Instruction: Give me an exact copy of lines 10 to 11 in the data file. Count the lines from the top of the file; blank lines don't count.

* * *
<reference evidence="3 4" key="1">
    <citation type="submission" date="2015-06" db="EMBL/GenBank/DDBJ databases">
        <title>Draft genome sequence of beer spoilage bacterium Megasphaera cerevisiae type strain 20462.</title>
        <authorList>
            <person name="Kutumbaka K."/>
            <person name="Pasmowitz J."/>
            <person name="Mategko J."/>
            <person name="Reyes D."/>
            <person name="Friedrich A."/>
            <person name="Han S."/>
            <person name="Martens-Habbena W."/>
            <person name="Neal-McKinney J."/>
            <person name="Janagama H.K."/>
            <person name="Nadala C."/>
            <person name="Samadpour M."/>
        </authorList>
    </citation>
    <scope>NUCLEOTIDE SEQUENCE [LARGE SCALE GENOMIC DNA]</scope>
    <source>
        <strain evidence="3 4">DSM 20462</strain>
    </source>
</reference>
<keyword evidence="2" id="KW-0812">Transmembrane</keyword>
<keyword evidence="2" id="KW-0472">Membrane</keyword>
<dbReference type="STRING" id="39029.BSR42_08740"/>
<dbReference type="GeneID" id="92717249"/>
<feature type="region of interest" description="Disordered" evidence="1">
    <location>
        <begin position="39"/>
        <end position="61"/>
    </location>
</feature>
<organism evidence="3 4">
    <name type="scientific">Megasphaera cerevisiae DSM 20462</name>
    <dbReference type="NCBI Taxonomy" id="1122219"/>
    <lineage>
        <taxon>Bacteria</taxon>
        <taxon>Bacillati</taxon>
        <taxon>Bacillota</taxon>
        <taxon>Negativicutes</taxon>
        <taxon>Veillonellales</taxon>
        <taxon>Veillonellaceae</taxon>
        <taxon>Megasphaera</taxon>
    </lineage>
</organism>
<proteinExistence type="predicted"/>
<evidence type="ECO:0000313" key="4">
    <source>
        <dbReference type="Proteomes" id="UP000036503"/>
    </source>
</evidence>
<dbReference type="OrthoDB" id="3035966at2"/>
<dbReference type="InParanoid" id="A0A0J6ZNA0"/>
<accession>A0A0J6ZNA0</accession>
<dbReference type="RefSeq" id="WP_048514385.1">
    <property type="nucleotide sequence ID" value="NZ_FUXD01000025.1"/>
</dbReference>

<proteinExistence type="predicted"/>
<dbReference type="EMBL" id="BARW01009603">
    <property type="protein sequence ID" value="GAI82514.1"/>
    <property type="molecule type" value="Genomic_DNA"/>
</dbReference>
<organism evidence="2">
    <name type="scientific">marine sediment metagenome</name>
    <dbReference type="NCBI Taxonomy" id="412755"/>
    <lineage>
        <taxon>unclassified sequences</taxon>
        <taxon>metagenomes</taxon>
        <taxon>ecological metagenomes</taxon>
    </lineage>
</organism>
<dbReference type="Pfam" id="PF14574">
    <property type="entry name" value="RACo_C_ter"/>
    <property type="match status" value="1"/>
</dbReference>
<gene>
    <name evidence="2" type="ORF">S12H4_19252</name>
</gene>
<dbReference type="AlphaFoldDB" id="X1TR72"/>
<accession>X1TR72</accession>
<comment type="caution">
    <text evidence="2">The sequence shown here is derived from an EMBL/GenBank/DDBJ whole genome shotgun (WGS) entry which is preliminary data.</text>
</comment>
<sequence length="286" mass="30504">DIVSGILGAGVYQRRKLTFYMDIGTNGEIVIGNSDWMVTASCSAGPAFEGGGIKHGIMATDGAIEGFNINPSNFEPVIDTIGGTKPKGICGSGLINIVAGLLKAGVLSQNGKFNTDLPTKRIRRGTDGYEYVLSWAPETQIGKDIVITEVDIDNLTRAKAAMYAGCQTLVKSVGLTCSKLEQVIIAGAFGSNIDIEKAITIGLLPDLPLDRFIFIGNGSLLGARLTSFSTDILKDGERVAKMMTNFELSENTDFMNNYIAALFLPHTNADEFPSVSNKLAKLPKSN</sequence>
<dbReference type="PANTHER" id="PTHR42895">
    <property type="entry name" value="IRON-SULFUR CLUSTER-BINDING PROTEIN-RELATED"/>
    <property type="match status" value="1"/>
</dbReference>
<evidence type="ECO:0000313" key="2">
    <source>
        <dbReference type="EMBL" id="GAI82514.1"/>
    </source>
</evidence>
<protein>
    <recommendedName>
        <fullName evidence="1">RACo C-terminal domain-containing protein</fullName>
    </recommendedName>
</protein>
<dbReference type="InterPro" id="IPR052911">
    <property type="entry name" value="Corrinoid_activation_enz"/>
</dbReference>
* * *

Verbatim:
            <person name="Han S."/>
            <person name="Martens-Habbena W."/>